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A kind of equality: Labour and the Maori people 1935-1949.

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Master’s thesis, University of Auckland, ,

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Orange explores the intersection of labour dynamics and the Māori community from 1935 to 1949, providing an understanding of the socio-political landscape during a crucial period in New Zealand's history.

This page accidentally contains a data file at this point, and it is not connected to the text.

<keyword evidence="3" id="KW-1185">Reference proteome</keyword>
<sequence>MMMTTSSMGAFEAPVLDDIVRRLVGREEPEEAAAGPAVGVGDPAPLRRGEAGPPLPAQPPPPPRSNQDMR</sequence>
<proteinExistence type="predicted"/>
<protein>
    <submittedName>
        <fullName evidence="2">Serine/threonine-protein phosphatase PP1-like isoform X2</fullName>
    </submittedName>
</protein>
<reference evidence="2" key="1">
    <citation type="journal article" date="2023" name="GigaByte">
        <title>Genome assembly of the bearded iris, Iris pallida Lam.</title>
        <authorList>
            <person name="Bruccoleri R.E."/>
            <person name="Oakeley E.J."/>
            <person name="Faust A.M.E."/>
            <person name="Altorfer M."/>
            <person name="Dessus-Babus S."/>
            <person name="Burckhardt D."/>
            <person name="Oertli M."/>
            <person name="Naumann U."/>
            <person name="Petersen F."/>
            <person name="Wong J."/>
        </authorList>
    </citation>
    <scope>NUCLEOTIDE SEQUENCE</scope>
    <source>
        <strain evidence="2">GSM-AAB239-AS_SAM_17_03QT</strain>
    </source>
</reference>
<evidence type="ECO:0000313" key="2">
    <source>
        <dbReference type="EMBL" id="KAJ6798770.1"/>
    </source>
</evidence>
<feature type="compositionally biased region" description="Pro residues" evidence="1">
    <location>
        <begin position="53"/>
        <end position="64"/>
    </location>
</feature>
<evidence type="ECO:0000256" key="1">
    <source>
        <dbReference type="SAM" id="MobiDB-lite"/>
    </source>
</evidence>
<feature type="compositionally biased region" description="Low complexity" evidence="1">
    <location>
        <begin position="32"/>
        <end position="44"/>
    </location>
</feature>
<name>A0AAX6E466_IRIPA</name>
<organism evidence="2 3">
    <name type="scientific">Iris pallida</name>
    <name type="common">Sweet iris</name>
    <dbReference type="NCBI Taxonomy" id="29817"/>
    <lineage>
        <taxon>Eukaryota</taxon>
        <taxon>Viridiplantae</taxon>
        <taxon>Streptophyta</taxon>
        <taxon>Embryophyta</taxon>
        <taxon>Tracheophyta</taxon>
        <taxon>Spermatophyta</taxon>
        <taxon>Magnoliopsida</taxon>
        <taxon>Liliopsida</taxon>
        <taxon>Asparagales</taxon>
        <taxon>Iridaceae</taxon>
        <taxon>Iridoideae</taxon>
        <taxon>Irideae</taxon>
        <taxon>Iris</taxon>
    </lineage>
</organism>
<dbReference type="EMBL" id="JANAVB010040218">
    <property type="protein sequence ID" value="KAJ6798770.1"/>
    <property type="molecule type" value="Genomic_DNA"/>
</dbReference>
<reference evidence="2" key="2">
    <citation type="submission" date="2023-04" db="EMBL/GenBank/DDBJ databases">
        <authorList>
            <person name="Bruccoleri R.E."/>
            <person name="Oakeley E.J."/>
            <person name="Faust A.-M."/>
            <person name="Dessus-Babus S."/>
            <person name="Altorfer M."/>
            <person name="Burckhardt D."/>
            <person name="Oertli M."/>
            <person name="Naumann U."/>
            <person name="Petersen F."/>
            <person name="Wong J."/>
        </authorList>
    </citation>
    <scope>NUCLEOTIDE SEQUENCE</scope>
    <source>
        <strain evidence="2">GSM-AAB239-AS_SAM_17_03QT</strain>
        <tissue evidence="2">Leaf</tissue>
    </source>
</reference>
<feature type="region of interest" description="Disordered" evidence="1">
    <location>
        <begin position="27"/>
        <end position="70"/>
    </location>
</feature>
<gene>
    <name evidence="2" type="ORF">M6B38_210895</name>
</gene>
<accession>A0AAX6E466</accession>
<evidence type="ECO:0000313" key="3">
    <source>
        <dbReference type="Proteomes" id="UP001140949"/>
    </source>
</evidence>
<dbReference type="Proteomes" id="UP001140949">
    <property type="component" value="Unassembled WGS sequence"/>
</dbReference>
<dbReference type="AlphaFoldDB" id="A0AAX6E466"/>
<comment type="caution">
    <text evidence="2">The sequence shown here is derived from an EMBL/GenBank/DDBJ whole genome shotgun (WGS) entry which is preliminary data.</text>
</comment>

The thesis explores the interactions between the First Labour Party’s policies and the Māori people, shedding light on how political decisions impacted Māori communities in the mid-20th century. As Orange notes, before 1935, the Labour Party in New Zealand had developed a policy aimed at the Māori population, pledging enhanced participation in government and community life. The Labour government’s approach to Māori affairs leaned towards a form of separate development for some Māori groups, which Orange argues marks it out from the long running focus on assimilation. As the thesis argues, this approach shifted due to two key factors: the impact of the Second World War and the broader benefits arising from Labour’s general legislative measures. By the late 1940s, the thesis explains, the Labour Party had adopted a policy focused on integrating the Māori into the mainstream of New Zealand society, continuing a trend of various assimilation efforts by the government since 1840. This near 300 page master’s thesis provides a significant overview of the period in question, exploring the tensions that come from such a dramatic change in policy and approach. The chapter on housing provides an overview of the First Labour Party’s housing policies and schemes, a broader historical context that details Māori housing conditions and ownership statistics at the time, and provides information on the political debates surrounding these. Orange’s work offers a detailed and nuanced perspective on a transformative era in New Zealand’s history, with the section on housing making it a valuable resource for research into this period.

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